Deported from Canada, paralysed man reaches Punjab villageNovember 6th, 2008 - 11:01 pm ICT by IANS
Jalandhar, Nov 6 (IANS) A paralysed Sikh, who evaded deportation from Canada to India for two years by hiding at various gurdwaras (Sikh shrines) in that country, finally reached his native Sohal Khalsa village in this Punjab district Thursday.Laibar Singh, 48, who entered Canada on fake papers in 2003, had sought refugee status on grounds of religious persecution in India. He was deported by Canadian authorities from Vancouver Wednesday.
Singh, who had illegally migrated to Canada in search of greener pastures, soon found himself helpless after he was paralysed in 2006. He hid himself in various gurdwaras to evade Canadian immigration authorities for nearly two-and-half years.
His pleas to allow him to live in Canada and bring his Punjab-based children there to help him were disallowed by Canadian immigration authorities.
Singh, who is bed-ridden, told reporters at his village Thursday that he was happy to be among his five children.
“My only regret is that even after spending five years in Canada, I could not change the economic status of my family,” Singh, a widower and former army soldier, said at his two-room house in the village.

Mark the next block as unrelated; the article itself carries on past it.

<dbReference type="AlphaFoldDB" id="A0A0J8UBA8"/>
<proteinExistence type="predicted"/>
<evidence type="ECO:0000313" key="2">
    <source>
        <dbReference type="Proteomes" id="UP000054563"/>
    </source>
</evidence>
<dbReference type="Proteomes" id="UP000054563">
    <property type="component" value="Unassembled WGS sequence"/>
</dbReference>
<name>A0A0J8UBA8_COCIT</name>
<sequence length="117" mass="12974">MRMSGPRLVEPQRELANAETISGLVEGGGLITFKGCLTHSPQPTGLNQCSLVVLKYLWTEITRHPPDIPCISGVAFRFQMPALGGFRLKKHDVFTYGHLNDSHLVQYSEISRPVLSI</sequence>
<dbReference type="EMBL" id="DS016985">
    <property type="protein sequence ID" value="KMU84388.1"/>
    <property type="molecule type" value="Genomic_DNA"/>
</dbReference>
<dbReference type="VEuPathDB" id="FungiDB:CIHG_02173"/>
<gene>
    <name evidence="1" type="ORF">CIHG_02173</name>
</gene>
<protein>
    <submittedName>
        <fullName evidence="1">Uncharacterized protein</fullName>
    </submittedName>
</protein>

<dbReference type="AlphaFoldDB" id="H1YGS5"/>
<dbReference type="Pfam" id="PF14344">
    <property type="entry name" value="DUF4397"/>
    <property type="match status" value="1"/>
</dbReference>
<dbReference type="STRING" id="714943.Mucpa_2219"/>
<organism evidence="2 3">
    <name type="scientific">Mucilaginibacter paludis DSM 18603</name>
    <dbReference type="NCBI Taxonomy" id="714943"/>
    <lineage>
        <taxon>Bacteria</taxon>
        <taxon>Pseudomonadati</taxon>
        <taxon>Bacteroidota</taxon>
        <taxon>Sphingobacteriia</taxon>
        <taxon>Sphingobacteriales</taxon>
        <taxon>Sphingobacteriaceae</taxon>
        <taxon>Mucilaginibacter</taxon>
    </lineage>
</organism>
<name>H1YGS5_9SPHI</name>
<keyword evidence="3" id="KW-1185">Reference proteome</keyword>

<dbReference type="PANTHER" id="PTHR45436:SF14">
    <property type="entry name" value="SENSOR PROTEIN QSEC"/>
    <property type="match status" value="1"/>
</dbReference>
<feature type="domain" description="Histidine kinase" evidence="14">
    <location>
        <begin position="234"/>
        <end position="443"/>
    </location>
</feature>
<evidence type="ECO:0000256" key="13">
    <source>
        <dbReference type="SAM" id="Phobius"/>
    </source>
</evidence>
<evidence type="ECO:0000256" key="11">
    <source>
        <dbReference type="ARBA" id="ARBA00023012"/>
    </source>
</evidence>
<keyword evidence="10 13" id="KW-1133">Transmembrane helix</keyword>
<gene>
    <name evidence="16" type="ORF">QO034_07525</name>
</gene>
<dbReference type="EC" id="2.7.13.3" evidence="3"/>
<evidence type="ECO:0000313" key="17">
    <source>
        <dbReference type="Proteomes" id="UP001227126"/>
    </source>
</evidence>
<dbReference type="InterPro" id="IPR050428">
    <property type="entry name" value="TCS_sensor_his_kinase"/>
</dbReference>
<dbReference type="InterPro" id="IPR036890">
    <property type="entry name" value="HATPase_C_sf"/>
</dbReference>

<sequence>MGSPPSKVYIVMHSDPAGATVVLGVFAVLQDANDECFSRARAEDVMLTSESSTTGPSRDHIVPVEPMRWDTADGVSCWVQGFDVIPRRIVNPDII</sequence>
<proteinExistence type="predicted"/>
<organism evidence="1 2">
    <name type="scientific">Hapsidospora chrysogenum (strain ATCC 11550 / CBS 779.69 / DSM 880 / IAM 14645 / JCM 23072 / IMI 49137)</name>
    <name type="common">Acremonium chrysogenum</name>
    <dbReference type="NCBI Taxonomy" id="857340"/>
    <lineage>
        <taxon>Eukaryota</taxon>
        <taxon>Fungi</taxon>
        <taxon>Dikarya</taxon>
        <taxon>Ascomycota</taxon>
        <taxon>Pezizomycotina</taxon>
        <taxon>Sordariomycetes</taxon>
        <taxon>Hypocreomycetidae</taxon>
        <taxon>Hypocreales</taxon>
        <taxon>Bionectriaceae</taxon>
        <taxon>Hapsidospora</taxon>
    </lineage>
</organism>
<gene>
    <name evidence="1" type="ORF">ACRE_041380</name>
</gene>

Indian immigrants in Canada helped Singh to stay back for over two years. When the authorities tried to put him on a plane to India at Vancouver airport last December, hundreds of Indo-Canadians blocked it.
Singh was given two 60-day reprieves on humanitarian grounds. Since then, Singh was hiding in a gurdwara at Abbotsford on the outskirts of Vancouver.
Before his departure, he thanked the Indo-Canadian community for caring for him through his ordeal. The community has raised $32,000 for him to pay for his medical care in India.
Swaran Gill, president of the gurudwara where Singh was hiding, said the community would raise more money for him later.
Tags: army soldier, canadian authorities, canadian immigration, deportation from canada, immigrants in canada, immigration authorities, indian immigrants, refugee status, religious persecution, vancouver airport